FALSIFYING and FABRICATING data are practices that some scientists use to get desired results. FALSIFYING data is dishonestly changing the scores or values in a real data set in order to get a specific result that one wants. FABRICATING data is faking a study and simply making up the data from scratch
Manipulation check: Now we would like to tell you about two specific scenarios
Scenario 1: A medical researcher is writing an article testing a new drug for high blood pressure. The results suggest that the drug is ineffective. She changes the participants’ scores in the data to make the drug seem more effective. Specifically, she subtracts 10 from the participants’ actual blood pressure scores to make them seem lower than they really were
Scenario 2: A psychologist wants to write an article about how thinking about money makes people less willing to cooperate with coworkers. He never actually collects any real data. Instead, he decides to just make up a data set that shows the desired result
Based on the above information, which of the following statements is true?
 ○   Only Scenario 1 is an example of FABRICATING data
 ○   Only Scenario 2 is an example of FABRICATING data
 ○   Both of the scenarios are examples of FABRICATING data
 ○   Neither of the scenarios is an example of FABRICATING data
Outcome variables: In your view, how MORALLY acceptable or unacceptable is it for scientists to falsify or fabricate data in scientific research?
 ○   Acceptable
 ○   Slightly acceptable
 ○   Neither acceptable nor unacceptable
 ○   Slightly unacceptable
 ○   Unacceptable
Do you think that scientists working at colleges or universities who are found to have falsified or fabricated data in scientific research should be FIRED, or not?
 ○   Yes, they should be fired
 ○   No, they should not be fired
Do you think scientists who are found to have falsified or fabricated data in scientific research should or should not be BANNED from receiving government funds in the future to conduct their research?
 ○   Yes, they should be banned
 ○   No, they should not be banned
Do you think it should or should not be a CRIME to falsify or fabricate data in scientific research?
 ○   Yes, it should be a crime
 ○   No, it should not be a crime
[Asked only if respondent answered yes to previous question]
What do you think the punishment should be for someone convicted of falsifying or fabricating data in scientific research?
 ○   A fine and/or probation
 ○   Incarceration for up to 1 year
 ○   Incarceration for more than 1 year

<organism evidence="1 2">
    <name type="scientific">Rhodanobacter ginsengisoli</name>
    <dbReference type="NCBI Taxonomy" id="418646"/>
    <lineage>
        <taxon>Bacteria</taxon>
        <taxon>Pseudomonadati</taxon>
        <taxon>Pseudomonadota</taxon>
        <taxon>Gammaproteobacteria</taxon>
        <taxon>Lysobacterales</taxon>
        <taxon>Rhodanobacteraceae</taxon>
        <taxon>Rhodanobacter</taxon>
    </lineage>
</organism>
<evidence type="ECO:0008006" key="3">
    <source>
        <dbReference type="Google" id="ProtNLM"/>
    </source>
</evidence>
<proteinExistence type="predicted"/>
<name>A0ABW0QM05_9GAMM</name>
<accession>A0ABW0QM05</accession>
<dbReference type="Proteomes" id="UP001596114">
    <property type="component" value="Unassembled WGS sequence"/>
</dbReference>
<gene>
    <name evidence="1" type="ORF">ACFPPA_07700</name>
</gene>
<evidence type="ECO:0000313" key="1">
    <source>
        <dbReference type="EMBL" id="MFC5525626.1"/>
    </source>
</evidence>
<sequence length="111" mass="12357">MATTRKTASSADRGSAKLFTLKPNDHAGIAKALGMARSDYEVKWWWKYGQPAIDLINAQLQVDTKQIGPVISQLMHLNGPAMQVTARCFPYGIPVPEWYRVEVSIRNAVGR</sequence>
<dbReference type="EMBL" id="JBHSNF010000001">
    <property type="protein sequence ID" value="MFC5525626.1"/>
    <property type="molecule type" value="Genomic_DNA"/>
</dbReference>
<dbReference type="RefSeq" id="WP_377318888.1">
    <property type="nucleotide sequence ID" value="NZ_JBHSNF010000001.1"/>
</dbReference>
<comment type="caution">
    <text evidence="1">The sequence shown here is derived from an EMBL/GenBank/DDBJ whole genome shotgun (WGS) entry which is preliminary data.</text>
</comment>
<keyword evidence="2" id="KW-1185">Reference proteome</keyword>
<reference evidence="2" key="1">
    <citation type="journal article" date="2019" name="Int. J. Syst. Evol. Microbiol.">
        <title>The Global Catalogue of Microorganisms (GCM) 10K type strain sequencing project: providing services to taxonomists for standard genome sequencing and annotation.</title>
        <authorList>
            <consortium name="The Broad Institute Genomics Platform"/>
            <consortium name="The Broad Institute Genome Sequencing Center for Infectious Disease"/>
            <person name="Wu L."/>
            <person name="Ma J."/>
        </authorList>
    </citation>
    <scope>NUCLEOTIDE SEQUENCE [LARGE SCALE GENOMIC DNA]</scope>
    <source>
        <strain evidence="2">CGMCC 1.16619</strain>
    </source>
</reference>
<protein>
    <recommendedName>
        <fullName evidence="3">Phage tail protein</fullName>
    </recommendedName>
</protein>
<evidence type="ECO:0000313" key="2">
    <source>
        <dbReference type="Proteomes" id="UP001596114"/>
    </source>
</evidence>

Selective reporting condition
Description of behavior: These next few questions are about SCIENTIFIC RESEARCH. Scientific research includes studies and experiments conducted in a wide range of fields, such as psychology, medicine, education, pharmacology, genetics, economics, and political science
SELECTIVE REPORTING is a practice that some scientists use to get desired results. Selective reporting involves scientists making choices in studies to get the results they want, but then failing to tell others about those choices. We are interested in your views about this practice. Examples of selective reporting include:
 (1)  A scientist runs several experiments, but only reports those experiments that show what he/she wants to see
 (2)  A scientist analyzes several outcomes (e.g., lung cancer, liver cancer, throat cancer) in a single study, but only reports the outcome that shows the results that he/she wants to see
 (3)  A scientist tries several different methods for analyzing the data, but only reports the results for the method that show what he/she wants to see
Manipulation check: Now we would like to tell you about two specific scenarios
Scenario 1: A medical researcher is writing an article testing a new drug for high blood pressure. When she analyzes the data with either method A or B, the drug has zero effect on blood pressure, but when she uses method C, the drug seems to reduce blood pressure. She only reports the results of method C, which are the results that she wants to see
Scenario 2: A psychologist conducts three experiments testing whether thinking about money makes people less willing to cooperate with coworkers. The results are mixed. Two experiments show zero effect on cooperation, but one shows an effect. However, when he writes the paper for publication, he only reports the one experiment that shows the results he wants